If one takes a vow to fast on a certain day, and he then forgets and eats, he should still complete the fast. This applies to dream fasts, public fasts, or days that he knows to fast on like the day that his father or rabbi died. But if he vows to fast one or two days, and he forgets and eats a kezayit, he has "lost" his fast, and he must fast another day. (Rem"a: There are those who are stringent, saying that when he vowed to fast on a specific day, he is obligated to finish the fast but still must be stringent and fast another day (Trumat Hadeshen chapter 156)).
If one vows to fast for ten days, starting whenever he wants, and he was fasting on one of the days and needed to break the fast for a mitzvah or to honor a great man (Rem"a: or if he is in pain -Tur) he can "borrow and repay" his fast some other day, because the specific days were not set at the time of the vow. However, if he did not accept upon himself to fast some day and instead, in the afternoon prayer, he accepted a fast tomorrow, we think of this as "that fast," and he cannot borrow. Rem"a: This applies even more when he references an explicit day, i.e. if he says at the time of the vow, "I will fast on day x" or "I will fast on Monday and Thursday all year" or similar things (Trumat Hadeshen chapter 275 and Kol Bo). [End of Rem"a] He similarly cannot borrow if it is a fast for a dream. Rem"a: This applies even more to public fasts (Trumat Hadeshen chapter 156 and Kol Bo and Rabbeinu Yerucham). However, for the Monday-Thursday-Monday fasts that are done after Passover and Sukkot or even for the ten days of repentance, if a circumcision occurs, it is a mitzvah to eat and he need not dissolve the vow, as it is not the custom to fast in these circumstances. This only applies if the meal is there; however, if they send food to his home [following the festivity], he cannot eat. And [in such circumstances], if he accepted the fast in [yesterday's] afternoon prayer, he must fast. (Hagahot Maimoni chapter 1). There are those who say that if he is in great pain, he can redeem himself through payment, which is the rule for other cases of duress (the Ros"h in the name of the Raava"d and Rabbeinu Yerucham 55:1). This only applies when he accepted a fast; however, if he fasted it by way of a vow, he must fulfill his vow.
One who vows to fast a certain number of fasts can push them off until the winter (Rem"a: and can borrow a long day and pay back with a short day, because each one is considered a day (Piskei Mahara"i siman 60 and Hagahot Mordechai)).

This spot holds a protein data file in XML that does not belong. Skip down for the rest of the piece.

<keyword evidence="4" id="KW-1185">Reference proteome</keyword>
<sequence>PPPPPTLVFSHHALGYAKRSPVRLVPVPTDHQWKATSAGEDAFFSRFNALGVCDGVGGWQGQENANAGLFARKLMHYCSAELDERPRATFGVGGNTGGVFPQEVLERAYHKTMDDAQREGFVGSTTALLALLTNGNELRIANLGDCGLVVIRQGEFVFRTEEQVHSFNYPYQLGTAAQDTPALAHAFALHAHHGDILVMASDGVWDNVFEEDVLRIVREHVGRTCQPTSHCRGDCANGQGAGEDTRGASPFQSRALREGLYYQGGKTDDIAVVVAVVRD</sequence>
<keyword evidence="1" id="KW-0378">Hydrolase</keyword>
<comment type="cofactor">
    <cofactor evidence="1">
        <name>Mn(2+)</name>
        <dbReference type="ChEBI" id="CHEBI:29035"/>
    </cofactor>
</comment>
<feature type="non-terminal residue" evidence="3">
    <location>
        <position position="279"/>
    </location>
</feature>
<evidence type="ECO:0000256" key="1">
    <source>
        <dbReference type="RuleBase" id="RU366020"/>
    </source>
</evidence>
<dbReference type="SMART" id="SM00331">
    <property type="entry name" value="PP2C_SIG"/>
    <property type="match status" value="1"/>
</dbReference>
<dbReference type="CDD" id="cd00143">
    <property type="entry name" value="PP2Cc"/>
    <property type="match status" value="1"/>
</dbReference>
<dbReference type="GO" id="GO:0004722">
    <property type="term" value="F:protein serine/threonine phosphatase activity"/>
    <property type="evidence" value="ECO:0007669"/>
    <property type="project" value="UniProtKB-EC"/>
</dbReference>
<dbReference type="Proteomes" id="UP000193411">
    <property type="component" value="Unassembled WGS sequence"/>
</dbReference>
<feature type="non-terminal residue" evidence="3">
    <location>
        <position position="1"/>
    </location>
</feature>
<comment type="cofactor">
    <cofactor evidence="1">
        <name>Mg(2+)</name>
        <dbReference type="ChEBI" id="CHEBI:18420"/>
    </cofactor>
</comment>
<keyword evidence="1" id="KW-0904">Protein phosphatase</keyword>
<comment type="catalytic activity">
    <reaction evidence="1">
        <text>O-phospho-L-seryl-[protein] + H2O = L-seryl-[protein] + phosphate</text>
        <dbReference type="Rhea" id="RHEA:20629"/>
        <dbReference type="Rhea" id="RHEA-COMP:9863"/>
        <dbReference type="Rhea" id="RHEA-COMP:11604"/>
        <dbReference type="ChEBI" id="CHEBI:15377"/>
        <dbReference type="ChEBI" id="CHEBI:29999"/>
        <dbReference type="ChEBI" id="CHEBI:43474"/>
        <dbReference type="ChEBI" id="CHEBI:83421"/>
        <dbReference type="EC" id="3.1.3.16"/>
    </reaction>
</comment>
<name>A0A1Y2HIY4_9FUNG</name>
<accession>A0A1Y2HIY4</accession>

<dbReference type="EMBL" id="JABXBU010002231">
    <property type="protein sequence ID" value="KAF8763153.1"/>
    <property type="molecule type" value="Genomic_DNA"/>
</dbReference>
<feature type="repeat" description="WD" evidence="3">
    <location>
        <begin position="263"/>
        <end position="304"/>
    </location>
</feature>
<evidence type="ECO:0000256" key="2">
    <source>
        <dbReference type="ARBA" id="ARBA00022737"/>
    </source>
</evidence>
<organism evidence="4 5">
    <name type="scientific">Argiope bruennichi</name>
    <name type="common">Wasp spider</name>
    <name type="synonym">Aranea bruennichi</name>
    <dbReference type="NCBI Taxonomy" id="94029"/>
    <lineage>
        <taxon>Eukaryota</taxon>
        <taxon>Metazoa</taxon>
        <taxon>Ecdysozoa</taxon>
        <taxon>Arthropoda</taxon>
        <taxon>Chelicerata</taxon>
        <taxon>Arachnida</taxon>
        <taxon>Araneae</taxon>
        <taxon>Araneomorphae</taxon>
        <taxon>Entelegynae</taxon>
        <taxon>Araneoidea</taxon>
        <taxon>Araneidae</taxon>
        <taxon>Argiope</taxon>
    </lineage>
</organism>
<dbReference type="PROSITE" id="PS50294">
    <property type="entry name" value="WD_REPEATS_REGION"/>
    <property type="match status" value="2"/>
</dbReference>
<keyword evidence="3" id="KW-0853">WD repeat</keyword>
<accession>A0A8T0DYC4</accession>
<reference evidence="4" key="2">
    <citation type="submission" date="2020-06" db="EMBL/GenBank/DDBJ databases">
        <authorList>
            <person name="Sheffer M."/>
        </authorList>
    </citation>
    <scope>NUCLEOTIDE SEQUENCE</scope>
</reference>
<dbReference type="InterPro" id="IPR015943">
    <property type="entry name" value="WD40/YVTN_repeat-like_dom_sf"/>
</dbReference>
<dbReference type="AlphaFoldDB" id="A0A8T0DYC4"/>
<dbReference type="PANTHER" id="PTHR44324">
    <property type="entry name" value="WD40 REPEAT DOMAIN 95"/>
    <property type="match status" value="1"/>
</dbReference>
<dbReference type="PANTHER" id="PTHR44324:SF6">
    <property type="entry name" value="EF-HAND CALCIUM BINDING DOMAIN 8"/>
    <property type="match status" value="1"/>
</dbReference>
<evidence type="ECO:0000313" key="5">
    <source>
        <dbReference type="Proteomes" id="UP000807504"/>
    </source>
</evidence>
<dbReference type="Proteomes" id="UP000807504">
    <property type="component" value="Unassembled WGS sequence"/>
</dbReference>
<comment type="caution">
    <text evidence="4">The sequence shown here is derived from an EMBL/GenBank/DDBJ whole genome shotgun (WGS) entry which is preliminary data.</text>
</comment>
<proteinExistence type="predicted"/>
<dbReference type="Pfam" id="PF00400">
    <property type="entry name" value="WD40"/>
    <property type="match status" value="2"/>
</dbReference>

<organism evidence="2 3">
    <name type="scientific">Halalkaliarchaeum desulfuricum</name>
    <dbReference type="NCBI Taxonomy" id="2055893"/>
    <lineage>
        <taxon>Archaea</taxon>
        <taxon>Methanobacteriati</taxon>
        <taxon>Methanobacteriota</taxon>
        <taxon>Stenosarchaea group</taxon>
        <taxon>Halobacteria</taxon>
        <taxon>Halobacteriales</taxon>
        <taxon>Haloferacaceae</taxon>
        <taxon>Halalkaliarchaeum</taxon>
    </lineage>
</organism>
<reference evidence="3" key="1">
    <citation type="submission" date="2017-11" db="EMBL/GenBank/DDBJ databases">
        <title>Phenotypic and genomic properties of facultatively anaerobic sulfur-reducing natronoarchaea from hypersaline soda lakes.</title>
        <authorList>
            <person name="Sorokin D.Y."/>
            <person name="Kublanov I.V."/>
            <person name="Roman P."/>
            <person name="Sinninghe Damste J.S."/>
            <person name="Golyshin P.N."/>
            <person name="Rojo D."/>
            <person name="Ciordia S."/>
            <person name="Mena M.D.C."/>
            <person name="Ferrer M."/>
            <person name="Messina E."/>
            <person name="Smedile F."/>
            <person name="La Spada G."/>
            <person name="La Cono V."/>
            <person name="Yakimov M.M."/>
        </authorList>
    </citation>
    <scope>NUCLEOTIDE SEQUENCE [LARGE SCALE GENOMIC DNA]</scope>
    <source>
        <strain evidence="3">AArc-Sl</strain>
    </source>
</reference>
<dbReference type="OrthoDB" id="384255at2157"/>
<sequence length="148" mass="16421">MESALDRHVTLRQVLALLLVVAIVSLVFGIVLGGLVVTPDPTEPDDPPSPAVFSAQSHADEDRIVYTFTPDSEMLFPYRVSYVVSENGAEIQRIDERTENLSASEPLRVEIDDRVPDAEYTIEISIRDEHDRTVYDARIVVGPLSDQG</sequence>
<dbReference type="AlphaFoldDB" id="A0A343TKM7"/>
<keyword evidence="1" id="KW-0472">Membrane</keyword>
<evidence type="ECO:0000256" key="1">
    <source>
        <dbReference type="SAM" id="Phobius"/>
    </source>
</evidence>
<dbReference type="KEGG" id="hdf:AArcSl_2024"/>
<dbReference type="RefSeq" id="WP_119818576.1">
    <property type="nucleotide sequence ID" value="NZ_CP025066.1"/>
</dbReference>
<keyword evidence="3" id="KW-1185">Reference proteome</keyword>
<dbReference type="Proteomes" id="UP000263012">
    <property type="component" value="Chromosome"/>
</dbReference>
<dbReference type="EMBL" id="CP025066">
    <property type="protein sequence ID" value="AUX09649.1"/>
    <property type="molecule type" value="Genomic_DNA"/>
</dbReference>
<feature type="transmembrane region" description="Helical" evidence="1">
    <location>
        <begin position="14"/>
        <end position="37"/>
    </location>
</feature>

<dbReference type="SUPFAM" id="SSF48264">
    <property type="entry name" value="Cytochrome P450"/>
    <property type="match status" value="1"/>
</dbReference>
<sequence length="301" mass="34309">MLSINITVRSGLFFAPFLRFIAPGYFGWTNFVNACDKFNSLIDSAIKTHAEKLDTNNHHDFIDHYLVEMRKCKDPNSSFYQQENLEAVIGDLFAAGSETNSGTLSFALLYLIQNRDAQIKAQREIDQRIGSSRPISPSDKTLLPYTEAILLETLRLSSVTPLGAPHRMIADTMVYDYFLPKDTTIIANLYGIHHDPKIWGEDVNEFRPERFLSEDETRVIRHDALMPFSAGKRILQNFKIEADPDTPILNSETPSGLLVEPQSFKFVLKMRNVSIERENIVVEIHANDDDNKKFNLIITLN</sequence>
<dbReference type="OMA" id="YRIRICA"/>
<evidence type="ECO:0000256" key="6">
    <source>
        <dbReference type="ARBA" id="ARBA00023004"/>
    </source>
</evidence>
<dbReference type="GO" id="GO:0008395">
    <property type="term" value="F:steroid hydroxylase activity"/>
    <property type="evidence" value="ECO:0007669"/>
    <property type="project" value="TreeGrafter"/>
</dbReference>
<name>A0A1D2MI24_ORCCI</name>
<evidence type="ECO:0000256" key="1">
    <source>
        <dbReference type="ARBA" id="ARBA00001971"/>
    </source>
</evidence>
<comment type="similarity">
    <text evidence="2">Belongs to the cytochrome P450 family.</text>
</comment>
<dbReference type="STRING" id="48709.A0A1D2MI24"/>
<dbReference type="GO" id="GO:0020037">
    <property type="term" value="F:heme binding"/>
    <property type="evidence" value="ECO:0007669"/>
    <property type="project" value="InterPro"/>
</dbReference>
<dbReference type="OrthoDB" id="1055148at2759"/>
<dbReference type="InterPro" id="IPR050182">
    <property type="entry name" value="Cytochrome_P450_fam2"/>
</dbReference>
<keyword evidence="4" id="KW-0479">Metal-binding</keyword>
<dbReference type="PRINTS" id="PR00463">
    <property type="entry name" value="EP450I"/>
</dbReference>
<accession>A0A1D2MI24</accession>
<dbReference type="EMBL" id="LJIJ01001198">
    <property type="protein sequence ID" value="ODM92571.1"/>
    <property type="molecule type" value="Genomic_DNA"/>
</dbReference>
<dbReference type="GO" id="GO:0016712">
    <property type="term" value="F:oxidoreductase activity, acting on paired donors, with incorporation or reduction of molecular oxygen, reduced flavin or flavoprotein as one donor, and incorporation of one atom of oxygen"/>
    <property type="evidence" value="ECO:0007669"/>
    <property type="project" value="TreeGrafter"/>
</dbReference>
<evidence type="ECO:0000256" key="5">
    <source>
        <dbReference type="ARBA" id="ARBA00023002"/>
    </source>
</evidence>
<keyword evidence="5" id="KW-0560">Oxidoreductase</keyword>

There is one who says that fasting for two days and two nights consecutively is equal to four non-consecutive fasts. Rem"a: There are those who say that for a weak person, two consecutive consecutive days if sufficient, but for a healthy person, three is necessary (Mahar"i Brynn's notes on customs). It seems to me that all of this applies only to somebody who must fast for forty non-consecutive days for repentance in order to cause himself pain. In those cases, we equate this pain to that pain, and that is why the later authorities discuss this. However, somebody who vows to fast forty days must fulfill his vow, because it isn't any weaker than saying "this day," where he cannot borrow and repay. Even those who hold that when he says "this day," he can borrow and repay, would concede here that he must fulfill his vow. This applies even more to the forty days before Yom Kippur when people fast in remembrance of Moses's ascent of the Mountain [Sinai]. One who has accepted these cannot repay them with two or three consecutive days.
One who fasts for a dream on a festival, Hol Hamoed, Rosh Hodesh, Hanukah, Purim, the day before Yom Kippur must fast [to repent] for his fast, just like one who fasts for a dream on Shabbat (and see above 288:4).
Public fasts in Babylonia are not observed in such a way as to prohibit work or to stop eating when it is still light. Only the Ninth of Av is observed this way. Therefore, if an individual accepts upon himself a fast, we do not worry that it is a public fast and he is permitted to do all of this. That said, it is best for him, at the time of the acceptance of the fast, to say "I will be in an individual fast before You tomorrow."
If the day that his father or mother died falls in Adar and the year is a leap year, he should fast in the second Adar. Rem"a: There are those who say that he should fast in the first [Adar] (Mahari"l and Mahar"i Mintz) unless [the parent] died in a leap year in the second Adar, in which case the practice is to fast in the second Adar (Trumat Hadeshen siman 295). It is the practice to fast in the first [Adar]. However, there are those who are stringent and fast in both (the rulings of Mahar"i in the name of Mahar"i Molin).
It is only necessary to fast on the day that one's father died and not on the day of burial.
If the day of the death of one's father occurs on Shabbat or Rosh Hodesh, [the fast] should be pushed to the following day. Rem"a: The practice is not this way. Rather, we do not fast at all. This is also true of other days that we do not say Tahanun on.
If one vowed to visit the graves of righteous people in some location, and he was delayed for a long time and later it happened that he was hired to go there, that trip counts.
If one vowed to fast for a set number of consecutive days and an obligatory fast occurred within that set of days, it counts.
One who is fasting, whether for his troubles or his dreams or whether he is fasting with the community for their troubles, he should not experience pleasure, nor should he act lightheartedly, nor should he be happy or in good moods. Rather, he should worry and mourn, following what is written "Of what should a living man complain?" ([Lamentations 3:39]).